-- Tom Horne
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What you propose sounds OK, although the devil's in the detail. There are very specific tap rules,but if you have a panel with a main breaker outside, and not just a service disconnect, you could run the feeder from there, if it's closer than the sub panel in the kitchen.
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Since your main breaker for the new panel is seventy amperes and the feeder Over Current Protective Device (OCPD) is less then three times that, the twenty five foot tap rule would apply. You could purchase NSI/Polaris three port insulated splices; for instance; in the correct gauge range, break the splices at the existing junction box, and tap in your new seventy ampere feeder there. You can see the NSI/Polaris insulated splices here <http://www.nsipolaris.com/electrical / insulatedconnectors/polarisblack.aspx> Remember though that you are allowed no more then twenty five wire feet to the terminals of the panel supplied by the tap. Choose your new panels location accordingly.
-- Tom Horne
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On Sun, 17 May 2009 09:09:44 -0700 (PDT), Tom Horne
I'd go with thePolaris Black units, but the insulation displacement units may work perfectly when installed, and fail over time. They can NOT be retorqued or released and re-used from what I remember of them. They are self torque limiting(the head breaks off when tight). If the copper deforms and looses compression contact you are DONE. With the standard Polaris (or Burndy, or whatever) lug connector you can snug up the connection 5, 10, or 20 years down the road with no problem. You can dissassemble and re=assemble if required.
I'd never use an insulation displacement connector for ANY power connection. You are, of course, free to use whatever you feel comfortable. Givennthe fact the OP can easily disconnect power to the circuit in question using a "proper" lugged junction is, in my eyes, a nobrainer.
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snipped-for-privacy@snyder.on.ca wrote:

I'm not sure which connectors you're referring to but if you can snap off the bolts on the Ilsco connectors without using a long breaker bar, I would not want to meet you in a dark alley and have you mad at me. I've been using the Ilsco connectors for many years and have yet to have a problem with them indoors or out. I have used the Polaris type connectors too and they do a very good job. The connectors are designed for different situations and that's the way I use them.
TDD
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On Sun, 17 May 2009 13:31:55 -0500, The Daring Dufas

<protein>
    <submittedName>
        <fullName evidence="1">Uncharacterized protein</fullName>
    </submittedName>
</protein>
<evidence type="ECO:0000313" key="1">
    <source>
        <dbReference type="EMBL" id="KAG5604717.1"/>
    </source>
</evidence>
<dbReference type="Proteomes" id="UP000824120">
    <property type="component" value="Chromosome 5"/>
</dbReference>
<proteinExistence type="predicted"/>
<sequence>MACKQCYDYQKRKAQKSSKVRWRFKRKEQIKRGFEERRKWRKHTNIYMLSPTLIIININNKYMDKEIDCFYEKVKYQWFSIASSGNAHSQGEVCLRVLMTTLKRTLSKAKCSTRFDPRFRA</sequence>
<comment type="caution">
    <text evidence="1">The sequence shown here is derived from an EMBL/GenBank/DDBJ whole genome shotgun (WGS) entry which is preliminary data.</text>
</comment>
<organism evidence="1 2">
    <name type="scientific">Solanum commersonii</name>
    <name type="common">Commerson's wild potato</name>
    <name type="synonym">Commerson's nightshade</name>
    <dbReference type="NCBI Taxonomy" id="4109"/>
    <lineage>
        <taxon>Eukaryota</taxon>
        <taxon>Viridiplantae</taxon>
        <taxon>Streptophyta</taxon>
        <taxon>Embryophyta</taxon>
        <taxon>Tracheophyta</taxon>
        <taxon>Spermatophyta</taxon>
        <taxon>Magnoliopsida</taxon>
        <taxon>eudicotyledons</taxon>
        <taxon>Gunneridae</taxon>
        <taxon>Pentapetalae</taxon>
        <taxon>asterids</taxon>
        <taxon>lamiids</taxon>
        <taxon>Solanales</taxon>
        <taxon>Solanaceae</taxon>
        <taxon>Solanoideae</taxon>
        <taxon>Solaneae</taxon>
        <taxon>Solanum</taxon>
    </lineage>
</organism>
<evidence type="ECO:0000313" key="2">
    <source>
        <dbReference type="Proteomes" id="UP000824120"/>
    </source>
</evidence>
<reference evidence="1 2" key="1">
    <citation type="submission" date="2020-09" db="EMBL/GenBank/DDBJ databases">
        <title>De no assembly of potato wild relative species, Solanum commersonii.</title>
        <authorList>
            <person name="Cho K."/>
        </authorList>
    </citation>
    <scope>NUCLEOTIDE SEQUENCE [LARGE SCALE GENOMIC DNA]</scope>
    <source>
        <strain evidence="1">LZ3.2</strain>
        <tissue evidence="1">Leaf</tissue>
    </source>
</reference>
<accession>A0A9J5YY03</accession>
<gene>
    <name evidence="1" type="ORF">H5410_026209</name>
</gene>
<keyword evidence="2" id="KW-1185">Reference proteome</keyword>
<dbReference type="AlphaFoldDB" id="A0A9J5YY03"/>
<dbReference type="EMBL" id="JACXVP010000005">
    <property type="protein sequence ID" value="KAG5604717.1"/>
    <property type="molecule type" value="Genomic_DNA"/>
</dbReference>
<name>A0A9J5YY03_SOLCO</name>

Correct - they are designed to be used where the "standard" connector is impractical. Still "second best" It's been quite a while since I saw an IDC tap - but back then I wouldn't touch them. Can't recall the manufacturer - but they used a torque-to-fail bolt like used on many automotive steering column/ignition switch setups. When you reached the right torque they snapped off - you could neither under torque or over torque them (theoretically) if you cranked them 'till the bolt sheared off.. However, if the joint "gave" you ended up with a loose connection down the line that could NOT be tightened - and removal from a live circuit was problematic, at best. All IDC connectors tend to be point or line contact devices by their very nature - which puts unneeded and undesired stress on the conductors, as well as limiting contact area.
Like I said - won't catch me using them, but it's a free world (within the confines of device approval) Pure aluminum wiring with standard wiring devices was once UL (and even CSA) approved too.. Even back-stab devices were once approved for AL wiring IIRC - and still are for copper. Doesn't make them right, or even safe, long-term.
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snipped-for-privacy@snyder.on.ca wrote:

I love those Polaris type connectors for making connections inside troughs or panels where I have to splice wires. The labor and time saving over using split bolts more than pays for any price difference. I like them for new wiring like a new service entrance I installed for a building. It was a 400 amp 3 phase service and I used the connectors like those made by Polaris in the wiring trough under the breaker panels. I made sure I had extra ports on the connectors so future panels/disconnects could easily be added later. That's some- thing that would be a real chore with split bolts because the feed was direct to the transformer using a CT meter. At the time, the power company had no feed through 400 amp meters. When I come across a hot trough that can't be turned off, I'll use the Ilsco connectors if there is room. It's easy to tap a 750 mcm cable with them and I've never had one overheat or burn out.
TDD
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*You reminded of working with my father many years ago. When he did a tap on a basement underground service in Newark or Jersey City it was hot and with a load. He had rubber sheets and cardboard covering everything. Sometimes he wore gloves working with the wrenches and pliers to loosen and tighten the split bolts. I can fully appreciate the Ilsco's.